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Tuesday, August 12, 2008

Exception Based Modeling and Forecasting

My new CMG paper "Exception Based Modeling and Forecasting" is accepted to be presented in the 2008 CMG conference in Las Vegas.

ABSTRACT: How often does the need arises for modeling and forecasting? Should it be done manually by ad-hoc, by project requests or automatically? What tools and techniques are best for that? When is trending forecast enough and when is a correlation with business drivers required? The answers to these questions are presented in this session. The capacity management system should automatically provide a small list of resources that needs to be modeled or forecasted; a simple spreadsheet tool can be used for that. This technique method is already implemented on the author’s environment with thousands of servers.

Here is the link to presentation slides and paper:
https://www.researchgate.net/publication/259291915_CMG2008TrubinPresent_Exception_Based_Modeling_and_Forecasting

https://www.researchgate.net/publication/221447683_Exception_Based_Modeling_and_Forecasting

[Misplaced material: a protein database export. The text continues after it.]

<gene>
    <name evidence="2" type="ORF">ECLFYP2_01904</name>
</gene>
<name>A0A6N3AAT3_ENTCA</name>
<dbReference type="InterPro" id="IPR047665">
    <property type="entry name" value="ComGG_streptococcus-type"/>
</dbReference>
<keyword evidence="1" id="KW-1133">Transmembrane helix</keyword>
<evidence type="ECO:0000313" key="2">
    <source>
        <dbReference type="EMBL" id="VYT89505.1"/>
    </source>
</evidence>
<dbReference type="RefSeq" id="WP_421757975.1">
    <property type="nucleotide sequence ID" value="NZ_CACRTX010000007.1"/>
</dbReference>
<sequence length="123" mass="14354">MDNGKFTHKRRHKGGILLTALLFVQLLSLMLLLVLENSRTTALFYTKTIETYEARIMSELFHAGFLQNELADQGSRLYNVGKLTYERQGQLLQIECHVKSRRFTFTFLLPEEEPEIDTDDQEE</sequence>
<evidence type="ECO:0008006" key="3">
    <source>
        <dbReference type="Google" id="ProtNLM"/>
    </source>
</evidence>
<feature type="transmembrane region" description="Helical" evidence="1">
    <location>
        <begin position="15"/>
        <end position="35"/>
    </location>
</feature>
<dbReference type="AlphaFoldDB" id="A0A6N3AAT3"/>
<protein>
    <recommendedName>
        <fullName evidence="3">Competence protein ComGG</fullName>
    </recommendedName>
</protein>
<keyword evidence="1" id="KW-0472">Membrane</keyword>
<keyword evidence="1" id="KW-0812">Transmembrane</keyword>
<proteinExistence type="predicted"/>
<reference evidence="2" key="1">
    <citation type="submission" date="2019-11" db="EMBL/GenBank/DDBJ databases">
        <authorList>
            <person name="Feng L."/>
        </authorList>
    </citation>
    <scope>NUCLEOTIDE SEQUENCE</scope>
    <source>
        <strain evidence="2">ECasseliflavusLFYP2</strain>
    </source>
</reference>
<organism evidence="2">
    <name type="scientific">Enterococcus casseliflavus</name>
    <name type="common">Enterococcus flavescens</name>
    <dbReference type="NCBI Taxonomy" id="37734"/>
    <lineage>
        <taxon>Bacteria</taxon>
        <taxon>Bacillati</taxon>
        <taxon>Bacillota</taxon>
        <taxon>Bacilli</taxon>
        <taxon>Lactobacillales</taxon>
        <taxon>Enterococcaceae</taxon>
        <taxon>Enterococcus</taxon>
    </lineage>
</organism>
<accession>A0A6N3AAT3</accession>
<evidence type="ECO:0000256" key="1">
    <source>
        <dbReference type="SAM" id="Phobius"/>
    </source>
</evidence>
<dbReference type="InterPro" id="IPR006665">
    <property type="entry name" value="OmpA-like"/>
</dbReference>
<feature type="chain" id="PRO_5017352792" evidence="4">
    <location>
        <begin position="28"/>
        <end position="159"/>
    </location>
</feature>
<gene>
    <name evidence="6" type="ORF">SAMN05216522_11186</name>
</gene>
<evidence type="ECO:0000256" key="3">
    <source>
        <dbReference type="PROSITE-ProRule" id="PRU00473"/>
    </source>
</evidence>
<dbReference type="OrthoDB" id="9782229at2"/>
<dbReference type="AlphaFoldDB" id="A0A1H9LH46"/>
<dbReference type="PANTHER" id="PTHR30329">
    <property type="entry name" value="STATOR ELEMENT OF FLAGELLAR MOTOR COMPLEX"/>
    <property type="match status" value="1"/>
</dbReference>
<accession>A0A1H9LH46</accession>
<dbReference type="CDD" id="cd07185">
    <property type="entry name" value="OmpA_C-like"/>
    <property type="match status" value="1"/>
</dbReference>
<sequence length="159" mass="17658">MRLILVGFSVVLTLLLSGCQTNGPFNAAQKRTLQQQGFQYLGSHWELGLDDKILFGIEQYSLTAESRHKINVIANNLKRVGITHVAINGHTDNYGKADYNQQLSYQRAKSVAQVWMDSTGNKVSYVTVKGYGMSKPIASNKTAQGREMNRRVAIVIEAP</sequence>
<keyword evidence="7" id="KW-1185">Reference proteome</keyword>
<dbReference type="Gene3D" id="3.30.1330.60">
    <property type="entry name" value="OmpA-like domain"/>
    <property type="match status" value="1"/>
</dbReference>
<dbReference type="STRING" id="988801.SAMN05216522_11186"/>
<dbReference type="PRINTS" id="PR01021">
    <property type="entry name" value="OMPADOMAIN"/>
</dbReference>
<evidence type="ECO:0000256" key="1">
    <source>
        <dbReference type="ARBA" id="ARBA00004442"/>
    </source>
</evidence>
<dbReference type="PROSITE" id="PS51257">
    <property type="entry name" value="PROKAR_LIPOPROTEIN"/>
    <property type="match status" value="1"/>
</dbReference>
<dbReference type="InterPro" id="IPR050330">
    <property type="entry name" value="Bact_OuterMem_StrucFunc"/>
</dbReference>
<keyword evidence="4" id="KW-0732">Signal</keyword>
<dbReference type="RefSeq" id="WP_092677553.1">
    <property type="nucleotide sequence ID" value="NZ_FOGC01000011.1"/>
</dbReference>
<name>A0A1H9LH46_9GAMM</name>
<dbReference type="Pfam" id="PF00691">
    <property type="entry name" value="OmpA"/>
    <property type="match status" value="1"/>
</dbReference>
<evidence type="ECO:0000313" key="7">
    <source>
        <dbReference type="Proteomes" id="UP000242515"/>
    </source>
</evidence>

The presentation is scheduled on Tuesday December 9th 2008 - Welcome!

ADDITION: This paper also scheduled to be presented in SCMG:
Raleigh, NC, October 17th 2008:
Richmond, VA, October 23d 2008:

EXAMPLE of successful modeling/forecasting from the paper:
There was the typical capacity usage problem. Some UNIX server had bad trend and there was need to make an upgrade. I was participating in the project as the Capacity Planner. I modeled several what-if scenarios  based on common benchmarks (TPM) to recalculate (using just a spreadsheet formulas) UNIX box CPU usage for a few possible upgrades. The result is seen in the following Figure:

After one of my recommendations was accepted, I collected performance data on the newly upgraded configurations and  the server worked as I had predicted